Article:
REVIEW: Felix Martin – “Mechanical Nations”

Felix Martin plays instrumental jazz-like music with a custom made 16-string guitar. Mechanical Nations is his new album, filled with a lot of notes and… not many reasons for people to like it.


His story seems most typical, predictable even, much like this album (more on that later). A self-taught child prodigy from Venezuela, Felix Martin went to the prestigious Berklee College of Music, then launched a solo career. He later concluded that normal guitars were limiting him. Seriously, Felix Martin’s web site oozes pretentious drivel like ‘due to his struggles in playing classical guitar, he imagined himself playing two guitars simultaneously, like a piano, using the tapping technique, instead of the traditional fingerstyle technique.’

So Mr. Martin had some special 13-, 14-, and 16-string guitars tailor-made for him. Bass players will take one look at how he plays these monstrosities and recognize the Chapman Stick, then wonder what the fuss is all about.

EXHIBIT A: Felix Martin and his custom 16-string monstrosity

EXHIBIT A: Felix Martin and his custom 16-string monstrosity

EXHIBIT B: Tony Levin with a Chapman Stick, making better music with fewer strings and the same technique.

EXHIBIT B: Tony Levin with a Chapman Stick, making better music with fewer strings and the same technique.

So What Does It Sound Like?

Imagine those fluttery intros or bridge intervals that Tosin Abasi likes to put into Animals As Leaders songs. Now imagine a whole song consisting of nothing but those passages. And as if that was not bad enough, imagine a whole album full of those! One might cry foul at dragging AAL into this , so we will give due mention to certain neck-tapping moments by Les Claypool of Primus, Tony Levin’s work in King Crimson or Billy Sheehan for good measure, but it must be emphasized that those guys write excellent music while Felix Martin simply does not.

The songs on Mechanical Nations lack introductions; Felix Martin just jumps straight into the groove. He will make abrupt, weird-sounding changes to new grooves that do not fit thematically. Songs like “Carnatt” and “Nomadic Tree” are the sonic equivalent of the buildings a colourblind child would make with LEGO® pieces, unable to make a single wall one solid colour. Educated readers might cry ‘but that’s jazz!’ The appropriate response to that: a single compound word that references the excrement of a male bovine farm animal.

More than a few songs on Mechanical Nations end abruptly. Apparently Felix Martin has no sense of catharsis, seeing no need to resolve the musical tension he builds up in a song. He shows off his technique by hammering on and hammering off a few grooves for three to five minutes, and then just stops.

Of course, he does not rely on the thunkity flutter flutter plonk plonk plonk groove alone, no. He will also introduce some cheesy high-pitched guitar bends, ostensibly to add color. These occur with annoying regularity in “Da Cat House,” perhaps Martin’s lame attempt at adding cat sounds to make a song evocative of something other than his ego. He added a few low-pitched bends too, evoking the ‘brown note’ from South Park. Far from cute, these gestures irritate the ears; even Suicide Silence’s ‘tee-hee’ moments are less grating.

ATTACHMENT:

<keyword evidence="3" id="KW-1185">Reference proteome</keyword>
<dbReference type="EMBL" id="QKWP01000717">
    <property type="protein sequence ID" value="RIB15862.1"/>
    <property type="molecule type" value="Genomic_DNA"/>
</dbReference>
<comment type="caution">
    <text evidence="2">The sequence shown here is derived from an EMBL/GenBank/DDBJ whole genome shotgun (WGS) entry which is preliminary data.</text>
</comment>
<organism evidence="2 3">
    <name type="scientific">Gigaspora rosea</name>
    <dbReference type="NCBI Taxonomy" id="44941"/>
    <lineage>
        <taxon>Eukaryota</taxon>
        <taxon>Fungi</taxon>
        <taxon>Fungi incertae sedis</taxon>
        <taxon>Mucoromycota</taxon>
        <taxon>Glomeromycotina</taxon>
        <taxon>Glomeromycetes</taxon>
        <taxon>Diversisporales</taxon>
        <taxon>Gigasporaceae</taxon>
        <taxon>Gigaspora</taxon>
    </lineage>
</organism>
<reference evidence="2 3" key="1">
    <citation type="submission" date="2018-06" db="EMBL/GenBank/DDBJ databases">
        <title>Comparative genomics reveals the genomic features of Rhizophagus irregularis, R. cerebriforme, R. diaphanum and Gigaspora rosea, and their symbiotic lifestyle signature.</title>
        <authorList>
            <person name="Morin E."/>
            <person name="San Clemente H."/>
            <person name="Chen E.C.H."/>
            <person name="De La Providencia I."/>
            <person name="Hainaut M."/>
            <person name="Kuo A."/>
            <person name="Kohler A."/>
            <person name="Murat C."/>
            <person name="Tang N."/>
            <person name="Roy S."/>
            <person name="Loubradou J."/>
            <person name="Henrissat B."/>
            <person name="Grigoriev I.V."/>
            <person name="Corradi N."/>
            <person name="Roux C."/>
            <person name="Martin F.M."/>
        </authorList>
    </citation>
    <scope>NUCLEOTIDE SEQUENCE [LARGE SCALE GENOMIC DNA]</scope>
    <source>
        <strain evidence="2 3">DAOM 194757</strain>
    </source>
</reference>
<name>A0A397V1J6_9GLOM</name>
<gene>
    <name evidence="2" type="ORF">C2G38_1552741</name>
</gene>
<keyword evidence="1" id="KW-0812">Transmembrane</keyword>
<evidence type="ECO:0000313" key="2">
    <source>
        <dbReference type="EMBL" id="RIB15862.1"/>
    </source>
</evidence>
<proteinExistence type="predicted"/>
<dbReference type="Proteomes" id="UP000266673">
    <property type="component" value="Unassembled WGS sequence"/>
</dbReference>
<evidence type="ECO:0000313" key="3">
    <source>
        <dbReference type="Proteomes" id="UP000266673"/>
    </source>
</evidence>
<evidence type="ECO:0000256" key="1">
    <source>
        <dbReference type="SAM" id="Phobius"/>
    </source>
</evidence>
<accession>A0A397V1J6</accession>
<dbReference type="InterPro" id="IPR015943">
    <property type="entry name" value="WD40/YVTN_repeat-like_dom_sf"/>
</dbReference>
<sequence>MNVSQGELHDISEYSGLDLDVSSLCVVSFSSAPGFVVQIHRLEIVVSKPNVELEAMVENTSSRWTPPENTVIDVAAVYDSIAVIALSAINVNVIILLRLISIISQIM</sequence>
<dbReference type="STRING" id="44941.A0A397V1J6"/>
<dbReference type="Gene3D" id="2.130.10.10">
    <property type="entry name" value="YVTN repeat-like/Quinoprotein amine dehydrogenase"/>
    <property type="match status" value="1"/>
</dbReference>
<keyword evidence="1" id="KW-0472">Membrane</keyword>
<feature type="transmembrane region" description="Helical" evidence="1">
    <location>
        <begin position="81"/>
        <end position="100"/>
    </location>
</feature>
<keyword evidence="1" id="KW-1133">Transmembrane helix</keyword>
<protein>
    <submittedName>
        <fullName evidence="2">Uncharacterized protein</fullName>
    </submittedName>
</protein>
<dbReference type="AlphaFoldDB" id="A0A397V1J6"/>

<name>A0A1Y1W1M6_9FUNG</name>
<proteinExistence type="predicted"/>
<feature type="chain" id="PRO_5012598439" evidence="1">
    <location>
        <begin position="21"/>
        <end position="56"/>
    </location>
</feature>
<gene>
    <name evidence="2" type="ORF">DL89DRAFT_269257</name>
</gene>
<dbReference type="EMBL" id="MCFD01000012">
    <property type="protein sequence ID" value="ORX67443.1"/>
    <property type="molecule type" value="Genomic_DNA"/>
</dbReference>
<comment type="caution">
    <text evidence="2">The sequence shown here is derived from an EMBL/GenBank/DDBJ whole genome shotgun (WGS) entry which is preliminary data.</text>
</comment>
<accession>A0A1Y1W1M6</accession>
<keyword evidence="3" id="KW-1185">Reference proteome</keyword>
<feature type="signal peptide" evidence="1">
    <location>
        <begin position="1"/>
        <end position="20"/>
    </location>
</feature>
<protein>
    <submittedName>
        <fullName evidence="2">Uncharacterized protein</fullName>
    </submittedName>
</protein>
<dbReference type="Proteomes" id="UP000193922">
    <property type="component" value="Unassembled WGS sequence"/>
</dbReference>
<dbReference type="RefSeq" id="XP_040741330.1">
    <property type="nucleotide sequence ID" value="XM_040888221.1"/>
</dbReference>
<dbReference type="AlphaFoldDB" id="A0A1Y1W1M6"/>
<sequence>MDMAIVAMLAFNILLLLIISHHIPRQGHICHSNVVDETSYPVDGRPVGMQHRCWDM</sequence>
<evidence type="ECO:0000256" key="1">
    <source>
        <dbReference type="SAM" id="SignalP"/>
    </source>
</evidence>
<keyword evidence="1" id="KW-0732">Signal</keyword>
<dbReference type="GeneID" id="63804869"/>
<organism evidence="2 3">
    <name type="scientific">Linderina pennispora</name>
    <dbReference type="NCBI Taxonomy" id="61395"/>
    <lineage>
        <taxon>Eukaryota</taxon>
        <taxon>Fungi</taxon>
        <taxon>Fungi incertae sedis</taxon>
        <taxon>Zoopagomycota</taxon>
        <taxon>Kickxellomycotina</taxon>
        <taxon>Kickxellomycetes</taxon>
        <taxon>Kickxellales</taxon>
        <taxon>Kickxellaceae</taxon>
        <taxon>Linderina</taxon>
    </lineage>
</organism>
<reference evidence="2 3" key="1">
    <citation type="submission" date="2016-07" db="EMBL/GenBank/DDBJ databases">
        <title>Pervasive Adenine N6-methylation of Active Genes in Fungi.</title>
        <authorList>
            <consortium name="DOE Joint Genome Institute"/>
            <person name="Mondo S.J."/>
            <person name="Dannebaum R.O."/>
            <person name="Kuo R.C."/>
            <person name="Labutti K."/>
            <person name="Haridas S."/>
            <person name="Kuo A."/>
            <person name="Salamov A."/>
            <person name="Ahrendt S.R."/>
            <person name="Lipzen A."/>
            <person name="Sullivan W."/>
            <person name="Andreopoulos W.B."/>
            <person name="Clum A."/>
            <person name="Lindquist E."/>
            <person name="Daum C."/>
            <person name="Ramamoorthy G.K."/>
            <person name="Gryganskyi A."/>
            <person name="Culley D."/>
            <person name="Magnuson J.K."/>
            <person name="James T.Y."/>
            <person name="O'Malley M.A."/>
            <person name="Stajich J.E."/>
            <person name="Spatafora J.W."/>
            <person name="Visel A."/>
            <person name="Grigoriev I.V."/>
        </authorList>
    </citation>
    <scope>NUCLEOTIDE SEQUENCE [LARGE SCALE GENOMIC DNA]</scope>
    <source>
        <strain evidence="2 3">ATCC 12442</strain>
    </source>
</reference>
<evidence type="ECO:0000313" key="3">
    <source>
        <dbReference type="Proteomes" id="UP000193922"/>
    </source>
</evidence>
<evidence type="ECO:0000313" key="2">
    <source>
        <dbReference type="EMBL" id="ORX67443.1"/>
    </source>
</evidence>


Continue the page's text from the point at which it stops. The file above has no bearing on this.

Technique vs. Substance

Any music made by artists obsessed with their own virtuosity will contain this conflict. How should one display one’s technical skill within the context of a memorable piece? How much noodling does it take to ‘break’ a composition? So many artists like Felix Martin forget that virtuosity is not enough on its own. They forget that composition is an actual musical skill, one worthy of as much attention to and respect for mastery as instrumental technique is.

In trying so hard to play the guitar like a percussion instrument, Felix Martin presents so much technique and no significant amount of artistic direction on Mechanical Nations. Some ‘yay-sayers’ will point out Martin’s influence from his South American background and the need to be ‘open-minded’ to the possibilities that he brings to his sound, implying that one must have a background in diverse kinds of music to appreciate Mechanical Nations as it deserves to be. Other reviews said that about this album, and they are wrong. It is up to the artist to combine influences, vision, and technique into a cohesive whole that will make sense to listeners. If listeners fail to connect with Mechanical Nations, then the failure is not with them, but with Felix Martin.

Cover of "Mechanical Nations" by Felix Martin

The cover of Felix Martin’s “Mechanical Nations” is supposed to remind you that he plays a 16-string guitar and that he’s from South America.

Score: 2/10

Notable Tracks: “Flashback”; “Carnatt”; “Nomadic Tree”; “Da Cat House”. But they pretty much all sound the same.

FFO: Maybe fans of AAL, Primus, or King Crimson will find this interesting.

Felix Martin has a web page and profiles on Facebook, Twitter, and Instagram. Mechanical Nations is available on iTunes and other places that sell digital music.



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